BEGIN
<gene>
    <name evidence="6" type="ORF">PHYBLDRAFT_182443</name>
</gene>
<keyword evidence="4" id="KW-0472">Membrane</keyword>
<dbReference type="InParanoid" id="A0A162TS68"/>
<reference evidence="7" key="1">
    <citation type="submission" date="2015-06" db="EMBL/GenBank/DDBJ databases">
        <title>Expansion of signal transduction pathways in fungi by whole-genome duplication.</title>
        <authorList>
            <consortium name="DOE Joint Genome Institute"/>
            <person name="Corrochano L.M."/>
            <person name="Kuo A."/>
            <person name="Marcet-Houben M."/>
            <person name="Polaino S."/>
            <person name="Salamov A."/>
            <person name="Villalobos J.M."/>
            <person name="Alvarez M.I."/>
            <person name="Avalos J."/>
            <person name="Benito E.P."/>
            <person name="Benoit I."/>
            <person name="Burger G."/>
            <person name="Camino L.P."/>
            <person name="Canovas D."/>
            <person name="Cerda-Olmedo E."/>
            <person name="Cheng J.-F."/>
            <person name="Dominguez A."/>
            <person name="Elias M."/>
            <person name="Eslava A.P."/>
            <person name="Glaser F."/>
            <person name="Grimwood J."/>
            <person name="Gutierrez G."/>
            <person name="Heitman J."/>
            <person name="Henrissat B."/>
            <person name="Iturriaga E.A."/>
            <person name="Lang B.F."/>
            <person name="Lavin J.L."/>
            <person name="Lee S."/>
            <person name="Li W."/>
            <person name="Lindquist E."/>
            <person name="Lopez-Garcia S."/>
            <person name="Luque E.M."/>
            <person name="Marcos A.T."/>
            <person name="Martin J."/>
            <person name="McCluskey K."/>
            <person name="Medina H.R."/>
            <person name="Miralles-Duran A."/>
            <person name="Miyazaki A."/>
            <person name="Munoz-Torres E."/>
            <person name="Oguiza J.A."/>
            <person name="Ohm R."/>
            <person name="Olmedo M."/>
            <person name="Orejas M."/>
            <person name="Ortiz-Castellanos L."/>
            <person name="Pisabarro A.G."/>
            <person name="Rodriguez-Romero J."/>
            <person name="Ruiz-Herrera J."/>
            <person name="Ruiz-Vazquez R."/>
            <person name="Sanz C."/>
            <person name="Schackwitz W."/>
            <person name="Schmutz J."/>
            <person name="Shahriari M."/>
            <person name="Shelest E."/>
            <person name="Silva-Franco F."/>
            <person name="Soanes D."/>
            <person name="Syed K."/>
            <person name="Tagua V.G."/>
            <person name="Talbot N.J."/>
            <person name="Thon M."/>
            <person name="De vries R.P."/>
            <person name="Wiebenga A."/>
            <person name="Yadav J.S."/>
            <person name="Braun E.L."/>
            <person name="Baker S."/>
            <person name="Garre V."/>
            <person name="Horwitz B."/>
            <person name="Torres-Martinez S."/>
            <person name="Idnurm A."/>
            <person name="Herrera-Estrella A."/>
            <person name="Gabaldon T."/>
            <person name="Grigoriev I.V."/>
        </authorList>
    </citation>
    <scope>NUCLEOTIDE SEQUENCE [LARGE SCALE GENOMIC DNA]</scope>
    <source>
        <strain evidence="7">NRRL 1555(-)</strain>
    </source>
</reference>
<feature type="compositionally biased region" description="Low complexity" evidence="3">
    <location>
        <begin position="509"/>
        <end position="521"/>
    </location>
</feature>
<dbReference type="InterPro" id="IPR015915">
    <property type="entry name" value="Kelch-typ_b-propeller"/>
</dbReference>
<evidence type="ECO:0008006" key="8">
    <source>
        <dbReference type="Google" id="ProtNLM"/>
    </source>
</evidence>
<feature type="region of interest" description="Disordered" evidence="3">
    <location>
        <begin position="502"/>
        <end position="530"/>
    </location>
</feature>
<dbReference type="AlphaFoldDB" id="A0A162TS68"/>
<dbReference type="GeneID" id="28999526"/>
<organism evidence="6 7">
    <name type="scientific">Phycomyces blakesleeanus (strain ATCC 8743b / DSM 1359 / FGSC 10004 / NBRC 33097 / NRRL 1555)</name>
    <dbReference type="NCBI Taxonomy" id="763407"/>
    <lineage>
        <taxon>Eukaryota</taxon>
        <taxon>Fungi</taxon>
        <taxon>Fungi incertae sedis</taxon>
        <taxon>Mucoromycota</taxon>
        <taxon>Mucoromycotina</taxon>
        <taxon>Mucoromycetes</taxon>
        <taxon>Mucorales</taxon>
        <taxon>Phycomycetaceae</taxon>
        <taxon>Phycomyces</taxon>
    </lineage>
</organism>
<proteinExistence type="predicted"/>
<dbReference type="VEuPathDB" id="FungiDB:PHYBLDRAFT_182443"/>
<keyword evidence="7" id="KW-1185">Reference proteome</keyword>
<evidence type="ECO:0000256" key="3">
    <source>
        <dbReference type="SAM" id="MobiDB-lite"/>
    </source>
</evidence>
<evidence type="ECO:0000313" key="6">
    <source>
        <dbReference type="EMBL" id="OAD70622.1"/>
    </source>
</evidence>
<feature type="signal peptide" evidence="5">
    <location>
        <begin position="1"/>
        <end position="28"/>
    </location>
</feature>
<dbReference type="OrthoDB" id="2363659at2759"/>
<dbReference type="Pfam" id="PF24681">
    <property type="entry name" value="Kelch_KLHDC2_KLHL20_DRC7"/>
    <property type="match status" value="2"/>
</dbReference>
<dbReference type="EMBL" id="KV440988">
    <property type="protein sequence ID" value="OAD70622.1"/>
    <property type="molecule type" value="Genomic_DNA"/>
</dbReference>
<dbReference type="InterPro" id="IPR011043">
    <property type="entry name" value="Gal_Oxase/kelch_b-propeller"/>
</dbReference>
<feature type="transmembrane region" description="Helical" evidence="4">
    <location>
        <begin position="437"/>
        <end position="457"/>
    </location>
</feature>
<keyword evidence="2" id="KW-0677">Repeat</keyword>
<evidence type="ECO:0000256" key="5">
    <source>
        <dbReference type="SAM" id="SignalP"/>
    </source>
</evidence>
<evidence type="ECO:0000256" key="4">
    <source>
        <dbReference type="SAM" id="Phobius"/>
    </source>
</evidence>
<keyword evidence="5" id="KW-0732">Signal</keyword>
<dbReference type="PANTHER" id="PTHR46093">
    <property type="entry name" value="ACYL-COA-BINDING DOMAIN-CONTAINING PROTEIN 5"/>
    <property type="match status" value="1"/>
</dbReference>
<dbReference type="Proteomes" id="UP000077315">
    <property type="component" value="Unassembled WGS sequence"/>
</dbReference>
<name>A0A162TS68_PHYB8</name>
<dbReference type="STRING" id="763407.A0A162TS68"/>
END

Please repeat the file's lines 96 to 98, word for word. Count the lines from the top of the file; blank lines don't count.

</dbReference>
<evidence type="ECO:0008006" key="8">
    <source>